My daughter has the best of everything. Her clothes are from the finest boutiques in town, her wardrobe rivaling mine in size and quality. Her hair has been highlighted and cut by my own stylist from the time she was small. I’ve given her everything she’s ever wanted. Things she didn’t even know that she wanted. Private dance tutors, acting classes, beauty pageant wins, cosmetic enhancements. We want her to be happy. I thought she was happy.
When her teachers told me that Riley’s interactions with another girl in school could be considered bullying, I dismissed it, taking it with a grain of salt. Didn’t all teenage girls argue? But then I met the girl, Cassie, and her mother, in the principal’s office, and I saw something I recognized in her sad eyes. Riley laughed the whole thing off in the car on the way home, and I joined in, wanting to make her happy, to reassure her I was on her side, but my heart wasn’t in it.
Cassie is gone now. When I found out the news, I locked myself in my bedroom and cried the rest of the day. Visions of my own youth tortured me. Disdainful looks from the pretty girls with their perfect skin and shiny hair. My desperation to be accepted, only to have doors slammed in my face at every turn. I thought about the day I gave birth to Riley, when I promised her that she would never endure one moment of suffering.
Today, I dried my eyes and got on the phone to find my daughter a lawyer. They want to put her in jail, but I can’t let that happen. She’s my baby.
Another chapter in the neverending saga of Paul and Alexandra, Katie thought as a perfectly good wine glass shattered against the far wall, red wine streaming down the stark white paint like blood. Alexandra, the glass-thrower, screamed at Paul that he’d never loved her, that no one wanted him there because he was an awful person. Paul retorted that Alexandra was over-the-hill, desperately, pathetically, trying to hold on to her youth and failing miserably. Katie stood, throwing her hands in the air.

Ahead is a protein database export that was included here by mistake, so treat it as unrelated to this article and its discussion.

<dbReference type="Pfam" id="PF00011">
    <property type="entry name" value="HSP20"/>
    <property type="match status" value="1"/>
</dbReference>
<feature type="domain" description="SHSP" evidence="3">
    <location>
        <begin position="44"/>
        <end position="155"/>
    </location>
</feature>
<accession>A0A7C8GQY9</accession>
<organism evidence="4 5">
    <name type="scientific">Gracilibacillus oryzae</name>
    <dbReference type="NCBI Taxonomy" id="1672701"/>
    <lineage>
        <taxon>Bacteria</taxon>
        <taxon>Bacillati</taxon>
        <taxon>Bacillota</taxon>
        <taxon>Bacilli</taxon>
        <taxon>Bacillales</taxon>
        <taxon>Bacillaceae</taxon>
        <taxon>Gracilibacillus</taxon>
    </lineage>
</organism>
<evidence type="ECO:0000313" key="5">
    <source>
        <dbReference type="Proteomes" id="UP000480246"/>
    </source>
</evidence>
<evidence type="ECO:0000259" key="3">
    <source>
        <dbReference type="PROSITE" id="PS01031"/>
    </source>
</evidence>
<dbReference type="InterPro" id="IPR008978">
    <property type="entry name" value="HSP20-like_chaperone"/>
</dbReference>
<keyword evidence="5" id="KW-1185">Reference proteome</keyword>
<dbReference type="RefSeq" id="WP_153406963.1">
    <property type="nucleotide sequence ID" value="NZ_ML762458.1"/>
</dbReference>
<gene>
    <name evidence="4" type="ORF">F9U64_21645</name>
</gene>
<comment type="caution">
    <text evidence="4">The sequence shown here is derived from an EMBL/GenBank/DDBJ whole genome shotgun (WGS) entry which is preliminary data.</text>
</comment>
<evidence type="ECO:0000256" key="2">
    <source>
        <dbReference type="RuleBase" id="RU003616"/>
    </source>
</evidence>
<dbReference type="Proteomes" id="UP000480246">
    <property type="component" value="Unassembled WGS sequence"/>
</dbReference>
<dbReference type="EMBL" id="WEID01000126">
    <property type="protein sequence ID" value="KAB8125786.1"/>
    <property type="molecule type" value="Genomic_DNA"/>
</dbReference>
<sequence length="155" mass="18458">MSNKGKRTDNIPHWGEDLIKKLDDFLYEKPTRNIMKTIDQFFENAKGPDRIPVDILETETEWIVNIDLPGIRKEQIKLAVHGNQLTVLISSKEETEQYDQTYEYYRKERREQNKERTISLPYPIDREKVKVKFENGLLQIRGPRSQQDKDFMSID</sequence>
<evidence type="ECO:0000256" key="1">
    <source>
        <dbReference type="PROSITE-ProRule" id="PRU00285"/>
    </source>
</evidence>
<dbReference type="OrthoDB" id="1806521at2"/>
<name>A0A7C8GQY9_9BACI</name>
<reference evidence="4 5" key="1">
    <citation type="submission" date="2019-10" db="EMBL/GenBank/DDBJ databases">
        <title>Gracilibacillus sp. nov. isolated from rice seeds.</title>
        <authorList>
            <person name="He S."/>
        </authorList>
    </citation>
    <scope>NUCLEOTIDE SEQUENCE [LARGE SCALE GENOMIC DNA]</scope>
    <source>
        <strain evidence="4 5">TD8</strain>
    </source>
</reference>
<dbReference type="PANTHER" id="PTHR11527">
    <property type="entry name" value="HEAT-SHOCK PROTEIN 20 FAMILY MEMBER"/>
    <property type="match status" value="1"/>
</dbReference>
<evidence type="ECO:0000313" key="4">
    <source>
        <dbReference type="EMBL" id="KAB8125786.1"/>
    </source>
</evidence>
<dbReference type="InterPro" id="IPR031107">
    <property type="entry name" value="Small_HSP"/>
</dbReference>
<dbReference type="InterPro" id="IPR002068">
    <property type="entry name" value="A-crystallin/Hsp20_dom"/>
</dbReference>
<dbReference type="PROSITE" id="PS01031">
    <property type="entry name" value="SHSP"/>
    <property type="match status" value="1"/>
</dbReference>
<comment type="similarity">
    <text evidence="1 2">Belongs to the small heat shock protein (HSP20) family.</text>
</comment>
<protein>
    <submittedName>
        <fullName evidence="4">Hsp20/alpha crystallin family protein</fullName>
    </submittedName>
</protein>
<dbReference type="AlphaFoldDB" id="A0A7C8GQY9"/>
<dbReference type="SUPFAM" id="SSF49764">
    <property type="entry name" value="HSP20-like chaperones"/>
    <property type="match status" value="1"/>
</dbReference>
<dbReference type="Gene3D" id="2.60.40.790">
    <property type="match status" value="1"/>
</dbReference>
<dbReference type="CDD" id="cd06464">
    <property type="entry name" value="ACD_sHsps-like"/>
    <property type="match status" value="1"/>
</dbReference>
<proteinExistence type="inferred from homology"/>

“ENOUGH!” Katie shrieked, rattling the windows.
Alexandra and Paul immediately quieted, turning to face Katie in shock.
“Haven’t the two of you ruined enough family gatherings?” In the preceding years, Katie and her siblings had gone to ridiculous lengths to keep their bickering parents separated, and she was fed up. She turned to her mother.
“I invited dad here. I’m getting married tomorrow. He has as much right to be here as you do.” She faced them both sternly. “Both of you should be ashamed. Your children are embarrassed of you. If you behave this way tomorrow I’m having the both of you thrown out on your butts and you can argue in the back alley like a couple of hillbillies. This nonsense,” she swirled her finger between the two of them, “is over. Do you understand?”
Her parents stared back at her in stunned silence. She stepped closer. “I said – DO…YOU…UNDERSTAND?”
Paul and Alexandra looked at each other, then responded in unison. “Yes, ma’am.”
“Let’s play hide and seek, mommy,” Cat said, half covering her eyes with her pudgy hand. Ashley knew that Cat was afraid and wanted to delay her bedtime as long as possible. Her father had been the one that banished the monsters and other imaginary creatures that went bump in the night. But she only saw him twice a month now.
“How about we sing instead?” Ashley scooted so Cat could sit next to her on the piano bench. She played a few notes of Cat’s favorite lullaby, whispering the lyrics in her ear. She could see her daughter’s eyelids getting heavy.
After Ashley did the best job she could ridding Cat’s room of monsters, she tucked the little girl into bed and kissed her goodnight, wishing her sweet dreams.
She tiptoed to her own room and turned out the light. The bed seemed to swallow her. Alone in the still darkness, she had to admit, she was afraid too. Sleep seemed so far away. Why is this so hard? She considered turning on a light, or the television, letting white noise fill the quiet, but decided against it, falling back against the pillow. Slowly, her eyes began to adjust to the dark.